DDOT and MPD have a new safety campaign called "Toward Zero Deaths." The goal is admirable, but the bike and ped section is a little thin on substance. And one of the items "The fine for drivers who fail to stop and give right of way to pedestrians in crosswalks is $250 and 3 points" is already out of date. Starting yesterday, that fine dropped to $75. I'm actually OK with dropping fines where enforcement goes up - for example, when more speed cameras are installed - because, if the criminal cost of speeding=risk of getting caught*the cost of getting caught, then the cost of speeding probably goes up nonetheless. But this I don't understand.
The war on historic cobblestone roads. "The Transportation Department has pledged to save as many of the old cobblestones as possible. Some have been retained, but turned 90 degrees to create makeshift bike lanes, pointing in the direction of traffic flow — a visually striking intervention that the city “just made up,” Ms. Gallo mused, to promote cycling."
Does anyone know who coined the term "CaBi"? I remember that I hadn't heard the term until the day it kicked off, but the earliest reference I could find to the term was mid June 2010. Anyone?
Montgomery County is making repairs to the Capital Crescent Trail area ""Repairs and improvements to CCT shoulder and storm water management facilities will occur starting approximately March 25, 2013 and last approximately 3 months."
Voronoi Diagram of Capital Bikeshare. This is cool (and I'm glad I know the name because it helped me find a Voronoi diagram of NFL team areas) but it would be cooler if if showed you the closest station as the peacock walks as opposed to how the crow flies. So - walk sheds to each station.
When helmets are "counterintuitive". "Although the move might seem counterintuitive in preventing brain injuries, the chairman of AIBA's medical commission, Charles Butler, cites numerous medical studies that suggest fighting without head guards will decrease concussions." Of course, if you really want to protect your brain, you probably shouldn't go into boxing, but still it's an interesting statement about protecting ones head even while not being particularly applicable.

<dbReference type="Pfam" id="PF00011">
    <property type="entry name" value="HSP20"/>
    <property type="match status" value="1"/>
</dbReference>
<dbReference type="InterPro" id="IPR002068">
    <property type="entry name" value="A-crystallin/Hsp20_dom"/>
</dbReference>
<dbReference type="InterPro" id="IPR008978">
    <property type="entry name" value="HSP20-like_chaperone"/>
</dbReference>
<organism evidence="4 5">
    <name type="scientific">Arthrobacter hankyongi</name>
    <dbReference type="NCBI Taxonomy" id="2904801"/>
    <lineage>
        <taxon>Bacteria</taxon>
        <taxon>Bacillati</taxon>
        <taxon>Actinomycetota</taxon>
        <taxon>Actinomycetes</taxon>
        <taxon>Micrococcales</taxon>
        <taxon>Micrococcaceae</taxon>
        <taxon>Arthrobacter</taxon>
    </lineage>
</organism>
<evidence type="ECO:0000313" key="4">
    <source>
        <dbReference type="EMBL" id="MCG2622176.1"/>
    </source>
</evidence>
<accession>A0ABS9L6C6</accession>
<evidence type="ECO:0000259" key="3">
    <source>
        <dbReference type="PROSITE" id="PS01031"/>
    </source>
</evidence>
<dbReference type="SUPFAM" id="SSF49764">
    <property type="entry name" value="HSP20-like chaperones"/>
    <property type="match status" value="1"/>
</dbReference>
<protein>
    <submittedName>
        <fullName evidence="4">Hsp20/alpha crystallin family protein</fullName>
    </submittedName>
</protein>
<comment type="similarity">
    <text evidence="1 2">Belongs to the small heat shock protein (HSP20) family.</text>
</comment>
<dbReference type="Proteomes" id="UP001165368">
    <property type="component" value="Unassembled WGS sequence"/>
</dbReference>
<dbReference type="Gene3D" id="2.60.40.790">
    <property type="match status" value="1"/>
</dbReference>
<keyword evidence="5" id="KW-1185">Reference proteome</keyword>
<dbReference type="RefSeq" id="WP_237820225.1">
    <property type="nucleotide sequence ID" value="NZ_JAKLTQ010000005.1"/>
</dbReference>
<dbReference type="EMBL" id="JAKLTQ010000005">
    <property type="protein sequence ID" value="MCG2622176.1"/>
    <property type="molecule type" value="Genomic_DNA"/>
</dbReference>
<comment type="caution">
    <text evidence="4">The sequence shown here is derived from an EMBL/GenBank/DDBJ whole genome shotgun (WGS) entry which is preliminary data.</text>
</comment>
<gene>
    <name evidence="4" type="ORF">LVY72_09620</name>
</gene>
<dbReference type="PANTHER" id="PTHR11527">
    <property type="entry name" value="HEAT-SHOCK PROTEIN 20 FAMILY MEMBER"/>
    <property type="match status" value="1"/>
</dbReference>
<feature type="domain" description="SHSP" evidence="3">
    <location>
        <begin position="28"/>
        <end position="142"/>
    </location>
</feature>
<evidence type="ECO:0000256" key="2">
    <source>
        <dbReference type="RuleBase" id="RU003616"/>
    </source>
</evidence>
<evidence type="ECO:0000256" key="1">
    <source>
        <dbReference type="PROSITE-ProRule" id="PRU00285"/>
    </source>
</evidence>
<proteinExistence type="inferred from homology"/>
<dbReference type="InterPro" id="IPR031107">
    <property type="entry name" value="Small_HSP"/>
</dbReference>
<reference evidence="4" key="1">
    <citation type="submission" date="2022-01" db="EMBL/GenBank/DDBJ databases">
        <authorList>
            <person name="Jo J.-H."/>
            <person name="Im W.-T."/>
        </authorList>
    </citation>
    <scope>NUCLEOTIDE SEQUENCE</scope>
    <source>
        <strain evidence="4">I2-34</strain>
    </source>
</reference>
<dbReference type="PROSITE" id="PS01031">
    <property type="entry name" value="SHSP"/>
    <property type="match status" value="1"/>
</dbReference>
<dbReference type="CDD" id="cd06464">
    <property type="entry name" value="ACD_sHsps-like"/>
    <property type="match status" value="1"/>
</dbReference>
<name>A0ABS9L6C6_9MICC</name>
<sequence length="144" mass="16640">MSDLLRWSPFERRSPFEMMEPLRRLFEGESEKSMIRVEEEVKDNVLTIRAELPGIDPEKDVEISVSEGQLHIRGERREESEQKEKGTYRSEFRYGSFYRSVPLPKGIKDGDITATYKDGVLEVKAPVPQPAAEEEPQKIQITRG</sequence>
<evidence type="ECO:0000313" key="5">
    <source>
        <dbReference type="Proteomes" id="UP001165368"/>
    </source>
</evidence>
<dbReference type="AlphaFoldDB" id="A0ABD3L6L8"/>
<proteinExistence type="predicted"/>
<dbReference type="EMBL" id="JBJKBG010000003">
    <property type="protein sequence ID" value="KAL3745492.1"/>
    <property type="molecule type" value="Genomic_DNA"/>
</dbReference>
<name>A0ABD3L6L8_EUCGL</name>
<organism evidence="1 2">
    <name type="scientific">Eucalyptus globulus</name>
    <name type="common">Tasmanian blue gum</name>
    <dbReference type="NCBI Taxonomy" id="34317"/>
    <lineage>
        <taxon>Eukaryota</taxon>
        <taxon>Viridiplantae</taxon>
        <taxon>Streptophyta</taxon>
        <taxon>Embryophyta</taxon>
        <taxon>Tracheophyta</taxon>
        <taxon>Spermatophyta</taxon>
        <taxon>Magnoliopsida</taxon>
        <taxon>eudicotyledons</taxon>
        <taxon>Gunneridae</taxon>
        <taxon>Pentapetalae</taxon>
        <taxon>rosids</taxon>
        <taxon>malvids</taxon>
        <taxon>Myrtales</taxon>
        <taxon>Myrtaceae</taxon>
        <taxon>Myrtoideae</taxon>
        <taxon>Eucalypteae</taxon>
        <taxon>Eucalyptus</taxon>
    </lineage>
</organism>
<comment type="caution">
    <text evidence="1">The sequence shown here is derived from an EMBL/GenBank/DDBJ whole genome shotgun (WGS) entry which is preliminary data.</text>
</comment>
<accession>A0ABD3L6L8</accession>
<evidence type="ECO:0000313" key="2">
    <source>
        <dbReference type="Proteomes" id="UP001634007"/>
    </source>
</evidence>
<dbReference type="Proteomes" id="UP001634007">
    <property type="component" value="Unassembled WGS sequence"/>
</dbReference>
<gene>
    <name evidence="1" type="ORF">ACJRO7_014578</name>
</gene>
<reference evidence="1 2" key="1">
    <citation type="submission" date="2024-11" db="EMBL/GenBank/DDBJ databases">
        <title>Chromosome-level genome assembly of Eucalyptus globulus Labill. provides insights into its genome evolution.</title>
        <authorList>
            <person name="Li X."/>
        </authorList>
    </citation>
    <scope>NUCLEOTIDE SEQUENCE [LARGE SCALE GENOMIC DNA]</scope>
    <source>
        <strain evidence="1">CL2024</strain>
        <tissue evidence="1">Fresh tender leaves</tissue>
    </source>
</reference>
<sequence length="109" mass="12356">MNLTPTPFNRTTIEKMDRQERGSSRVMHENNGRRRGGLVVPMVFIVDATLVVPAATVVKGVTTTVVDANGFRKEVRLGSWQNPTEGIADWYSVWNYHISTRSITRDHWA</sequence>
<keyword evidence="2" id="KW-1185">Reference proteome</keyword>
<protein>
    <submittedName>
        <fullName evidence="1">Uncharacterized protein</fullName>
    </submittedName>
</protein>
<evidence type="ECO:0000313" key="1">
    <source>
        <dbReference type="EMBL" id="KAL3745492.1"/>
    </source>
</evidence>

LATE ADDITION: WAMU has coverage of the Bike DC cancellation. "Every time we would come back with a new proposal, we would get a new set of requirements that we needed to meet and a new order of meeting them," says Farthing. "We were just never able to get a clear yes or a clear no that would give us a next step we could go to, and eventually ran out of time to secure sponsorships and to sell tickets.".....National Park Service spokeswoman Jenny Anzelmo-Sarles was unaware the event had been cancelled until we told her.
Mayor Gray's Sustainable DC isn't as ambitious, when considering bike lanes, as it would appear "But as WABA noted in its action alert at the end of 2011 about anemic progress in bike lanes, DC had installed 4-8 lanes per year from 2006-2010, which if continued should put the District at 130-210 by 2032 rather than just 100. Gabe Klein's Action Agenda set a target of 80 miles by 2012, so only 25% more than that 20 years later seems a bit underwhelming." Of course, you could argue that adding 5 miles a year gets more difficult each year as the low-hanging fruit gets picked (more and more often you have to take out parking to get in bike lanes). On the other hand, it gets easier as more cyclists and more cyclist-friendly voters creates greater political will. Which force is larger, I can't say.
Virginia's transportation plan will lower the tax on gasoline (and thus driving) while using more of the sales tax to make up the difference (among other things). Since much of the money will go to roads, and cyclists mostly use roads, it's hard to say if they'll be winners or losers. A 100% cyclist will definitely pay a larger percentage of Virginia's transportation costs, but they may get more of the benefit too. Drivers are clearly winners and transit users are clearly losers.
More on the dud of a year that the Virginia legislative session was for cyclists.
DDOT hosted a scoping meeting last night on the redesign of Southeast Boulevard and Barney Circle.
In addition to the unintentionally hilarious image above, DDOT presented three concepts for the area which I have photographed with the usual lack of skill that regular readers have come to expect.
The above shows the basic idea for Barney Circle. The blue lines are the sidepaths. All around the circle are controlled intersections so that cyclists and pedestrians could move around the circle. Everything is still wide open at this point so the consultants that I talked to were open to the idea of using the eastbound tunnel as a bicycle underpass from the southside trail to the eastside one, and/or keeping the westbound tunnel open for the same purpose. Pushing the trail across the circle seems unlikely at this point.
This shows the basic idea for two of the three concepts. Southeast Boulevard would either be close to L like this, slightly farther away or in a 3rd concept much farther away without connections to 13th, 14th and 15th. These two concepts give cyclists more connections, but for those using the north side path, it also means more at grade crossings.
It was unclear how fast traffic would move on SE Blvd and thus how safe it would be for cyclists in the road. It was also unclear why the road would need to be four lanes, or if it could be just two.
The people I talked to were open to the idea of a pedestrian bridge over the RR tracks somewhere around 14th Street that would give a better connection to the Anacostia Riverwalk Trail.
The design will leave some extra land between the CSX tracks and L street. One idea is to raise the street on a deck and build bus parking or a bus transfer area under the deck. From a biking standpoint this would add some at-grade crossings but otherwise be a non-event.